Commons in Norfolk
The more astute amongst you will notice a not too subtle change in the title of the talk which was delivered by Helen Baczkowska to an excellent audience in May. Not Village Greens after all, but not utterly dissimilar as it turned out. Helen is actually employed by the Norfolk Wildlife Trust and her main aim is to protect our rights to access the hundreds (for so it seemed) of commons that exist in our county, whilst preserving and enhancing them as wildlife habitats.
Helen is a Commoner herself, the proud possessor of legal rights to make particular use of a small common near her home in a South Norfolk village. If she chose, she could graze there two sheep or two cows, two goats (or two something else that I can’t remember) and 300 fowl – although she does wonder what would be the reaction if she did let loose 300 chickens amongst the dog walkers! And if her sheep got into a neighbouring garden and ate the cabbages it wouldn’t be Helen’s fault. Common land need not be fenced or gated, although much is, and it is our job to protect our privately owned land. (The picture above was taken during an MLHG walk on Flegg common, a few miles from Martham. Ed.)
Rights of this sort, as well as rights to collect such essentials as firewood, reeds, peat, even shellfish, were vital to compensate for the low wages generally paid to farm workers. The difference between a little comfort and poverty. Perhaps the origin of “by hook or by crook” – anything you could collect with these tools, especially when times were desperate.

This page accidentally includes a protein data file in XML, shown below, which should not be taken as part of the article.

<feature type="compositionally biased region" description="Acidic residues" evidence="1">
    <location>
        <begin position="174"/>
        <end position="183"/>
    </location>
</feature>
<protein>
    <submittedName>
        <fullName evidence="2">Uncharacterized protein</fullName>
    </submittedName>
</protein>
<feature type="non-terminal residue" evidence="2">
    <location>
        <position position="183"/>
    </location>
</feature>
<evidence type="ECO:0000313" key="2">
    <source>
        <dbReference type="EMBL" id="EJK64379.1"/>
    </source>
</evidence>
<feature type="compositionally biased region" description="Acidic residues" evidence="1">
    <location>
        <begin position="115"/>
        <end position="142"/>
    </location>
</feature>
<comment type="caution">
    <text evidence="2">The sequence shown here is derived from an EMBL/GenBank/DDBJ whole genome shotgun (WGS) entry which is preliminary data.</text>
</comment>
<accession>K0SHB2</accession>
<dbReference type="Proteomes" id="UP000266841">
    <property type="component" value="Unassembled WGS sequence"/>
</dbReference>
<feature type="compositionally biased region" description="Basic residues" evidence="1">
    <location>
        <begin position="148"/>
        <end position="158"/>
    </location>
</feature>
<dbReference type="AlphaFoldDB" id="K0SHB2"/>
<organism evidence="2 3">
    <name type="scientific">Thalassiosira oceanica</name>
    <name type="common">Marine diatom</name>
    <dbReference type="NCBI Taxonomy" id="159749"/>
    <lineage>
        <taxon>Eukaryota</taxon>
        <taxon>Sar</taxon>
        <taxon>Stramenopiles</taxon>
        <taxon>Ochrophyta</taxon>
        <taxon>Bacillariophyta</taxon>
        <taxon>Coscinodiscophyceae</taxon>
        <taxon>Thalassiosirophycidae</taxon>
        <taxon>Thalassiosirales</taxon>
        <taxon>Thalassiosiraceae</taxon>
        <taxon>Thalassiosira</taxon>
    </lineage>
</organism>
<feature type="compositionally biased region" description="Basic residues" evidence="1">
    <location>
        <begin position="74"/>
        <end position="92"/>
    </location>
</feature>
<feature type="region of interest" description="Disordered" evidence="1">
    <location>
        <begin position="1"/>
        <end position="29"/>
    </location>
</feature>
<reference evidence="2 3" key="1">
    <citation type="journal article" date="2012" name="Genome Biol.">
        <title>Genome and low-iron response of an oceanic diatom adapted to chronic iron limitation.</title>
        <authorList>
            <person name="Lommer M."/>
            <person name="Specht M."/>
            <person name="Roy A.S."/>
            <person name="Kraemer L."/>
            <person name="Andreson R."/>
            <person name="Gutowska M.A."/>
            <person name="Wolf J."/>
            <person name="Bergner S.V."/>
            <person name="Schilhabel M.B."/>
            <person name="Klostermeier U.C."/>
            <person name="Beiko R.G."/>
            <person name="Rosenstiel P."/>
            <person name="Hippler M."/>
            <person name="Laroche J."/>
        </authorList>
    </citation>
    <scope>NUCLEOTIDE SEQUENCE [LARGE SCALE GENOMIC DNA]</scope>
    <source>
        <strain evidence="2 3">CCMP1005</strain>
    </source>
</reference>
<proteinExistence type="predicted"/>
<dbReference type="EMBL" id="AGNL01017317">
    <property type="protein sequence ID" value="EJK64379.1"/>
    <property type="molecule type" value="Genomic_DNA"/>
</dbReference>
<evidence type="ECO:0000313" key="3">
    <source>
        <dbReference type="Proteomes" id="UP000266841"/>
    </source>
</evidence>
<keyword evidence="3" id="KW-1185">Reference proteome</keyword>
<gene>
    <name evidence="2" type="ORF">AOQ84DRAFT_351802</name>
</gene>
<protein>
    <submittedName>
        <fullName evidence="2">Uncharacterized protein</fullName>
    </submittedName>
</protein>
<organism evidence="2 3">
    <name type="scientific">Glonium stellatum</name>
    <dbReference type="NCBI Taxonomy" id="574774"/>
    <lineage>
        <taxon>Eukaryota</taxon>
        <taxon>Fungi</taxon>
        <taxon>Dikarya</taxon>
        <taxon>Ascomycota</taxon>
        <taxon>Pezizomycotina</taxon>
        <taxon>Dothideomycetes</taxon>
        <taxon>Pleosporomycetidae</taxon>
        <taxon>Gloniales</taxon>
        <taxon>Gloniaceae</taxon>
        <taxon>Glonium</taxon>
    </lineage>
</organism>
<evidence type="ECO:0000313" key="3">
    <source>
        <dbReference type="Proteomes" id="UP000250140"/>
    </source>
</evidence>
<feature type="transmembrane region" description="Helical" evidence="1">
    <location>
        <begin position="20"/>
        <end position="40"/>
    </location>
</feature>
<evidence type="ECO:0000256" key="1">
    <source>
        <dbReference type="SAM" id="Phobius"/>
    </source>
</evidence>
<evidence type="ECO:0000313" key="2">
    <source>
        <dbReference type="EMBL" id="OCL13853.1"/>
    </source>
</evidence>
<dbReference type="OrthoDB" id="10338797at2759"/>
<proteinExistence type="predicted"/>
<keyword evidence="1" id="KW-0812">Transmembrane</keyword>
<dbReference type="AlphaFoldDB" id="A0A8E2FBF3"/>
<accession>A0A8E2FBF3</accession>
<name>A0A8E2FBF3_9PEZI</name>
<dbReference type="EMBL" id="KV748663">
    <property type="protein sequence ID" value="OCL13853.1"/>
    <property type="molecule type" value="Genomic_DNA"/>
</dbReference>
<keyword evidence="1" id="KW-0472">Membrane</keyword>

Common land has existed since at least the Middle Ages and has been constantly under attack. Even then common land was enclosed in a piecemeal manner and converted into farmland, usually now reflected in a landscape of small, irregular-shaped fields. The government got into the act and a series of parliamentary enclosures handed swathes of land over to the already rich Lords of the Manor. Land was still being lost into the 19th Century.
But not all acts of parliament have been damaging. The 1965 Commons Registration Act has helped to preserve many commons, including village greens and town parks, as well as the right to make particular use of them. I suspect that Martham Green, which was probably once common land, is registered under this Act. But registration is vital – essentially, no registration, no rights.
There was so much more, but to finish, a rhyme once painted on a gate.
They hangs the man and flogs the woman
That steals the goose from off the common
But lets the greater villain loose
That steals the common from the goose.